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The Getty’s Mega-Purchase: $44.94-Million Turner at Sotheby’s UPDATED

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J.M.W. Turner, “Modern Rome—Campo Vaccino,” 1838-9, just purchased by the Getty

In an e-mail that just hit my inbox, the J. Paul Getty Museum wasted no time in announcing that it today purchased what it called “one of the greatest paintings by Turner to come on the market”: “Modern Rome—Campo Vaccino,” offered by Sotheby’s, London, at today’s just concluded evening sale of old masters and British painting. (The Getty’s complete announcement is here.)

Not reported by the museum was the purchase price—a whopping $44.94 million, an auction record for the artist and a stunningly large outlay for a museum acquisition, especially in these financially challenged times.

The museum’s acting director, David Bomford, exulted:

This acquisition ranks among the greatest in the history of the Getty Museum. Paintings by Turner rarely come to market and the absolutely flawless condition of this one makes it the work against which all other works by Turner will be judged. This is a major accomplishment for the Getty and will bring great pride to the Museum and to Los Angeles.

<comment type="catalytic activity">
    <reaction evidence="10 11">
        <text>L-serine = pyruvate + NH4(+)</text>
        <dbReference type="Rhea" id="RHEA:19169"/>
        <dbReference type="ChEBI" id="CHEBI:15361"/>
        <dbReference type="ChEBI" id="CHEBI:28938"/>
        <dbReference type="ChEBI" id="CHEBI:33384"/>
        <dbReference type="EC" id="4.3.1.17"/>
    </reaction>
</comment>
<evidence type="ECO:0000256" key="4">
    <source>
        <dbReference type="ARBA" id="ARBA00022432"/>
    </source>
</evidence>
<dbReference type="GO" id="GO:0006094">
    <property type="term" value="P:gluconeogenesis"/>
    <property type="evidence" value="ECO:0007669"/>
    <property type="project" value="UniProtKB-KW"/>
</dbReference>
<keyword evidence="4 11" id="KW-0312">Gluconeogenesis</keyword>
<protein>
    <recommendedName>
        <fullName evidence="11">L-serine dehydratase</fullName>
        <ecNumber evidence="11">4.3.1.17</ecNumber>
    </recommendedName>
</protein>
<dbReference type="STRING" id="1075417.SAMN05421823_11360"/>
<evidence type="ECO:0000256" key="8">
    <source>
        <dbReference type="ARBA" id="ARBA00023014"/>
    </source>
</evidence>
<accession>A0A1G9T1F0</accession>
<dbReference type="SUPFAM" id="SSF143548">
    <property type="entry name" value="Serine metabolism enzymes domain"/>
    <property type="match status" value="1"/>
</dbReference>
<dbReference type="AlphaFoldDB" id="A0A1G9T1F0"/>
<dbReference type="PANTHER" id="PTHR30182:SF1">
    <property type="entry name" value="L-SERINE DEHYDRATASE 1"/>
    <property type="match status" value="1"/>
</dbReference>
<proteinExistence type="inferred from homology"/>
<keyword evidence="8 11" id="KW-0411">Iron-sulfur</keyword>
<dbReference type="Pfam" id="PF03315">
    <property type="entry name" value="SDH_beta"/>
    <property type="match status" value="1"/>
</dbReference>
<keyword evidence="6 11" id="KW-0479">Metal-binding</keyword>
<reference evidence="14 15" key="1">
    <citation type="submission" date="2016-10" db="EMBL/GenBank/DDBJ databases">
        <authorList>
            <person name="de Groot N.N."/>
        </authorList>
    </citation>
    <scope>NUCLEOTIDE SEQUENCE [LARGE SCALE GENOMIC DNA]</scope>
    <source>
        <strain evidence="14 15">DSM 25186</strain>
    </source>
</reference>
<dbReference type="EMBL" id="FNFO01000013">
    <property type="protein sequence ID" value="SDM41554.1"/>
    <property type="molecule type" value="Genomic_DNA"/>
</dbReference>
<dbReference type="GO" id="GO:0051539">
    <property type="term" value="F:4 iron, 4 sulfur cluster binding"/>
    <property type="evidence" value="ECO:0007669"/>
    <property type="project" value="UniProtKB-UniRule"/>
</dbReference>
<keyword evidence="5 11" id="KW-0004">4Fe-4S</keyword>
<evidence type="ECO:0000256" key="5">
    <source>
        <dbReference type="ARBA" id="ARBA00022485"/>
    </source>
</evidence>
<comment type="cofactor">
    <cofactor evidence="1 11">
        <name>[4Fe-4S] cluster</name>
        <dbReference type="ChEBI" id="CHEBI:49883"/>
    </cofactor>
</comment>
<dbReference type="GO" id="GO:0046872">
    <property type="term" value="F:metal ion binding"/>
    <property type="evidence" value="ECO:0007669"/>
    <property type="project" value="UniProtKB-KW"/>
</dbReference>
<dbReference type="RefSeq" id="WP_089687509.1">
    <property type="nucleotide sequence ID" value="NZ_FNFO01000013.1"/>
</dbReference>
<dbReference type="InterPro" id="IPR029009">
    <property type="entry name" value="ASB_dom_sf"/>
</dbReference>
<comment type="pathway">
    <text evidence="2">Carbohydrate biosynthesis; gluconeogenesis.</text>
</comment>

Does this signal a return to the megabucks acquisitions that the Getty used to be famous for, back in the days when “The Getty Factor” roiled the art market?

At the very least, this purchase seems to signal a re-prioritizing of programs to privilege the museum and its collection-building—something that others (including me) have recently called for.

Last February, when the Getty Museum’s former director, Michael Brand, discussed with me the issues that figured into his decision to resign, he mentioned a director’s need “to know what level of funding is available for art acquisitions in order
to be able to plan ahead strategically. It is especially important in
the case of major acquisitions to be able to establish priorities.”

It seems that some priorities have now been established.

UPDATE: Mike Boehm of the LA Times has put into print what I was privately wondering about: Will Great Britain try to preempt the Getty’s purchase by matching the price, as allowed under British export-license rules? Doesn’t the Tate have enough Turners already?

an ArtsJournal blog